On the grass of the earth.
16 Let his heart be changed from that of a man,
Let him be given the heart of a beast,
And let seven times pass over him.
17 ‘This decision is by the decree of the watchers,
And the sentence by the word of the holy ones,
In order that the living may know
That the Most High rules in the kingdom of men,
Gives it to whomever He will,
And sets over it the lowest of men.’
The vision continues as an angel comes down from heaven with clear instructions to bring down this great tree, or ruler and strip him of his dominion over all of the earth. He is given the heart of a beast for a period of seven years (seven times).
The term Lycanthropy originated in Greek mythology in which Zeus turned King Lycaon of Arcadia into a raging wolf, thus the term Lycanthropy. This strange state exists in mythology with tales of werewolves, or humans with the ability to transform into a wolf-like creature. However, there also exists a mental health condition known as Clinical Lycanthropy. In this condition, a person will suffer from a delusion that he/she has transformed into a wild animal, usually a wolf, and act accordingly. In Daniel, chapter 4 the watchers, or holy angels have afflicted Nebuchadnezzar with such a delusion in order for Nebuchadnezzar to finally acknowledge his own humbleness and recognize that Daniel’s God is the One-True-God.
“This dream I, King Nebuchadnezzar, have seen. Now you, Belteshazzar, declare its interpretation, since all the wise men of my kingdom are not able to make known to me the interpretation; but you are able, for the Spirit of the Holy God is in you.”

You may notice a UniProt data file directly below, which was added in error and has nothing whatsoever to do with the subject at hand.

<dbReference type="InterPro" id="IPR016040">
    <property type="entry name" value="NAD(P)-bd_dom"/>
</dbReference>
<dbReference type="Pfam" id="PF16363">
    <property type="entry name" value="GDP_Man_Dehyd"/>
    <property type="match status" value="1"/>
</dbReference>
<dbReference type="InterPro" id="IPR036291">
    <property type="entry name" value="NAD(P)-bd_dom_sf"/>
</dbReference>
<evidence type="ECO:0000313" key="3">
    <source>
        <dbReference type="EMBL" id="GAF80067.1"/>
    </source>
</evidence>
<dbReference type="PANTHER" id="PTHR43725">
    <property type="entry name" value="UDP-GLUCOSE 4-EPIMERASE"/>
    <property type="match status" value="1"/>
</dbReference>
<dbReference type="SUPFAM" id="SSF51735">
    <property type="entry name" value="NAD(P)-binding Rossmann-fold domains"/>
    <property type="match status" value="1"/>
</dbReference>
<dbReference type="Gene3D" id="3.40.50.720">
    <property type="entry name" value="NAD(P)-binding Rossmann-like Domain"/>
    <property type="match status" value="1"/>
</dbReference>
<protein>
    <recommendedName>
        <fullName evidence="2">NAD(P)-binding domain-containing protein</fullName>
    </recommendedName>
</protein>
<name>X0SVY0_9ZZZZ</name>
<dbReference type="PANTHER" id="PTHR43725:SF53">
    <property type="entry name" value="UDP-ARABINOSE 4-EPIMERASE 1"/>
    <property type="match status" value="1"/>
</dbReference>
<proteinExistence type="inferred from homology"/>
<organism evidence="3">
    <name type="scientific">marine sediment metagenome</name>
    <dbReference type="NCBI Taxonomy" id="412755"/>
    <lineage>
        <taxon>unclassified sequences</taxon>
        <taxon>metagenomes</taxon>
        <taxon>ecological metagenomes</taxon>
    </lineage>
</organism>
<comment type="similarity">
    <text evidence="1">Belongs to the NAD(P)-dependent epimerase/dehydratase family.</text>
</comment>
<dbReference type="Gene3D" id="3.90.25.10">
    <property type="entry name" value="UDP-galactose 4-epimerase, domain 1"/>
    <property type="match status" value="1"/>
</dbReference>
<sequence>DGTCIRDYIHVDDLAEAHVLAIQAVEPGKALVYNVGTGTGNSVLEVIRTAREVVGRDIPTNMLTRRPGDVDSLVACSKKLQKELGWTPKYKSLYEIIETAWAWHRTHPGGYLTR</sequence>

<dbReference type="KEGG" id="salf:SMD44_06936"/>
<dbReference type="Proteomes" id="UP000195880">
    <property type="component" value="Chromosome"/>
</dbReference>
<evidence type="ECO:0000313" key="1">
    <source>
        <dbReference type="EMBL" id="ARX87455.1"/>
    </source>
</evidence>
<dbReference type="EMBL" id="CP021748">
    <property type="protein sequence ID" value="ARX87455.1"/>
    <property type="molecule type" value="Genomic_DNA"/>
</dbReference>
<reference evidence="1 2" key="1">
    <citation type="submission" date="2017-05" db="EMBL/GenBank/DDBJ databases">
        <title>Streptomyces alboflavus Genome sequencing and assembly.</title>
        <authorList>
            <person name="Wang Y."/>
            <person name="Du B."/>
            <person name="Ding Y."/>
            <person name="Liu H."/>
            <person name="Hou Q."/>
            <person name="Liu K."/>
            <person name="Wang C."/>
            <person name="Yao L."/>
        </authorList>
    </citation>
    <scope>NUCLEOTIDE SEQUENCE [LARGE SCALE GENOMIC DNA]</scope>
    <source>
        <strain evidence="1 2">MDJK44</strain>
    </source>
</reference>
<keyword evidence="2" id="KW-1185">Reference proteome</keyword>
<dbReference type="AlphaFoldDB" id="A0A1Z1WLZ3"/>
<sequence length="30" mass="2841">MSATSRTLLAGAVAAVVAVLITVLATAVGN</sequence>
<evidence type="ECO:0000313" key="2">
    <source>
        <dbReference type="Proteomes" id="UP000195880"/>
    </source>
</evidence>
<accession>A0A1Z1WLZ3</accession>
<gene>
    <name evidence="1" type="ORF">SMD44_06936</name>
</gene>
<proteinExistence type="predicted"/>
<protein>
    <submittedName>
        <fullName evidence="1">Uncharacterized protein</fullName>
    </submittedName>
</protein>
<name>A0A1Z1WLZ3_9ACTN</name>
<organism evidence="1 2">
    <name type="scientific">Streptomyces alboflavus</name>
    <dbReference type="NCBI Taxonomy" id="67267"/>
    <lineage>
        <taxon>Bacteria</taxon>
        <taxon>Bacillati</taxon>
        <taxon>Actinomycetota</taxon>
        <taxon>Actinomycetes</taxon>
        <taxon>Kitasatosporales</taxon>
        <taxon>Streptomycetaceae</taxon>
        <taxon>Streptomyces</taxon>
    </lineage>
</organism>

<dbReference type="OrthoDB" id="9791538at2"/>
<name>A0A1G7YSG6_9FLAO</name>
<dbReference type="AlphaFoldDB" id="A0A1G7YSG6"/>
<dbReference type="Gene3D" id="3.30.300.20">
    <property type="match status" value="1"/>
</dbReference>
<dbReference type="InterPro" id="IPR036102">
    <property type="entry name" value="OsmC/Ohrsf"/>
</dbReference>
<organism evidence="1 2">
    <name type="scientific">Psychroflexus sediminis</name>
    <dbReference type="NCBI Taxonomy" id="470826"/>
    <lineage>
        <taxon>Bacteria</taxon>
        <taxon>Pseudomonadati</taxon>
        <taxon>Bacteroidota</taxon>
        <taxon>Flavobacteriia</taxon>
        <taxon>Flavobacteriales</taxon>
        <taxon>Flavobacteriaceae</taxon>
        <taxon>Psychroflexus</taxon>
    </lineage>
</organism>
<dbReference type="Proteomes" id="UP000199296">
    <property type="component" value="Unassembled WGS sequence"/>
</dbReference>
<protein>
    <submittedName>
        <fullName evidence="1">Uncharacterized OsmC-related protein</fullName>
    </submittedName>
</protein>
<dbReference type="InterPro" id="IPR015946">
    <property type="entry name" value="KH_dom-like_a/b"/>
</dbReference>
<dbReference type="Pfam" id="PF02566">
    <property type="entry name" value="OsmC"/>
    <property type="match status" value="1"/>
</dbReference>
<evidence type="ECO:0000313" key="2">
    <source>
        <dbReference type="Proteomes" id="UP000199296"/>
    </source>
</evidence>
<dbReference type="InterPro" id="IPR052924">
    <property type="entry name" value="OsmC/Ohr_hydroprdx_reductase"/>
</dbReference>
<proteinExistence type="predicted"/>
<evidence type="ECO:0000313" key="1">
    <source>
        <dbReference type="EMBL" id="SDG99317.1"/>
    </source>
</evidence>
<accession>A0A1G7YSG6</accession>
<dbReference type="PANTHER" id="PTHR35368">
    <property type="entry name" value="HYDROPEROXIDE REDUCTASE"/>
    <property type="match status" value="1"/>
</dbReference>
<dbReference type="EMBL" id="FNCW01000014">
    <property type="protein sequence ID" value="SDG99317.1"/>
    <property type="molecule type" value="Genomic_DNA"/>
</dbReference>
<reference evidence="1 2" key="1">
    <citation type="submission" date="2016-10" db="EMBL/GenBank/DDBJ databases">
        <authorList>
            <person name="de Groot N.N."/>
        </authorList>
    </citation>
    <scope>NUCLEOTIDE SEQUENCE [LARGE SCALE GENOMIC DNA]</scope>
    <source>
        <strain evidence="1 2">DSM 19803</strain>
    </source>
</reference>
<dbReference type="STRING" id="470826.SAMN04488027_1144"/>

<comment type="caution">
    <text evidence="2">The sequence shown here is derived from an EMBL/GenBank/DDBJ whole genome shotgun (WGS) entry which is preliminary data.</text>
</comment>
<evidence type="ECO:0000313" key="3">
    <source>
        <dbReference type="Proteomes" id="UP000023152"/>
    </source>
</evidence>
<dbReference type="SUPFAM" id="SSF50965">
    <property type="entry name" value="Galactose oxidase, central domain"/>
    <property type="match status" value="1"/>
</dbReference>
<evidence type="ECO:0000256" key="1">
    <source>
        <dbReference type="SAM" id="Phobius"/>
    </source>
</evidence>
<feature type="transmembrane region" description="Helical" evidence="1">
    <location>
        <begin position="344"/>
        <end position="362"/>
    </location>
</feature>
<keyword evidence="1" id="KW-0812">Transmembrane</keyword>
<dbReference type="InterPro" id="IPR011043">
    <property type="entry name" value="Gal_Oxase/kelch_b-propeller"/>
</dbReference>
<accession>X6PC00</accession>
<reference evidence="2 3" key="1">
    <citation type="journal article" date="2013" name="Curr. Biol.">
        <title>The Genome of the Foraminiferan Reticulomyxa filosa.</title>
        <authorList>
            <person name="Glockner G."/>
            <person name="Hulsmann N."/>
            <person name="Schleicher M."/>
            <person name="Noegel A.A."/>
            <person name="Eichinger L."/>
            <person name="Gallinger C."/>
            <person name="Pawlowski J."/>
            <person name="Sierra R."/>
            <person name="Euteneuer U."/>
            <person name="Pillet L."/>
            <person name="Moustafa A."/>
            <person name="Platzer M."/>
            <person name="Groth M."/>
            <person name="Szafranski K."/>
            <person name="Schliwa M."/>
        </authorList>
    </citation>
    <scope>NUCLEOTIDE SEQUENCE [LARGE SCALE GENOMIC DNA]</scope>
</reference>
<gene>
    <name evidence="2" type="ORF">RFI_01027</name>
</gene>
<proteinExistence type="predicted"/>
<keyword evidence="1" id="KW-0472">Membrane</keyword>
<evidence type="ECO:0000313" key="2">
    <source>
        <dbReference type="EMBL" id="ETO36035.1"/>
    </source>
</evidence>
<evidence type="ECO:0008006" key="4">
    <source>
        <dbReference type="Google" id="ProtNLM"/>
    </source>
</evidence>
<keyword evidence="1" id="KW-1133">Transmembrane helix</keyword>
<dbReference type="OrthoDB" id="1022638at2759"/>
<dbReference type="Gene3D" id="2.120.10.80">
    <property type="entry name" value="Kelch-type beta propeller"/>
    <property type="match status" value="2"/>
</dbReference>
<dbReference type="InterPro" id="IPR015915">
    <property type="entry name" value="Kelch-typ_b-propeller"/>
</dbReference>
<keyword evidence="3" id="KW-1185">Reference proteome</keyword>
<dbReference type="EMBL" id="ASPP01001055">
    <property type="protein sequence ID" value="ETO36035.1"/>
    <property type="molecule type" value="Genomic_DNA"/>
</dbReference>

There must be a protocol where the king must first inquire of his magicians, astrologers, Chaldeans, and soothsayers before he can call on the one who he is sure can solve the riddle of his dream. He now summons Daniel and gives credit to the Spirit of the Holy God which he believes is in Daniel for the ability to interpret his dream.
Then Daniel, whose name was Belteshazzar, was astonished for a time, and his thoughts troubled him. So the king spoke, and said, “Belteshazzar, do not let the dream or its interpretation trouble you.”Belteshazzar answered and said, “My lord, may the dream concern those who hate you, and its interpretation concern your enemies!
That must have been some dream Nebuchadnezzar had that Daniel would respond the way he did. I can imagine that when Nebuchadnezzar attempted to reassure Daniel not to be troubled, that he did so with nervous laughter.
20 “The tree that you saw, which grew and became strong, whose height reached to the heavens and which could be seen by all the earth, 21 whose leaves were lovely and its fruit abundant, in which was food for all, under which the beasts of the field dwelt, and in whose branches the birds of the heaven had their home — 22 it is you, O king, who have grown and become strong; for your greatness has grown and reaches to the heavens, and your dominion to the end of the earth.
The tree is the king who is known to all of the known world as a great ruler. The leaves provided abundant shade, or protection. The abundant fruit surely represented the great revenues of the kingdom. All life was provided for under this great king who had surely been placed in such a great authority and responsibility by God.
23 “And inasmuch as the king saw a watcher, a holy one, coming down from heaven and saying, ‘Chop down the tree and destroy it, but leave its stump and roots in the earth, bound with a band of iron and bronze in the tender grass of the field; let it be wet with the dew of heaven, and let him graze with the beasts of the field, till seven times pass over him’; 24 this is the interpretation, O king, and this is the decree of the Most High, which has come upon my lord the king: 25 They shall drive you from men, your dwelling shall be with the beasts of the field, and they shall make you eat grass like oxen. They shall wet you with the dew of heaven, and seven times shall pass over you, till you know that the Most High rules in the kingdom of men, and gives it to whomever He chooses.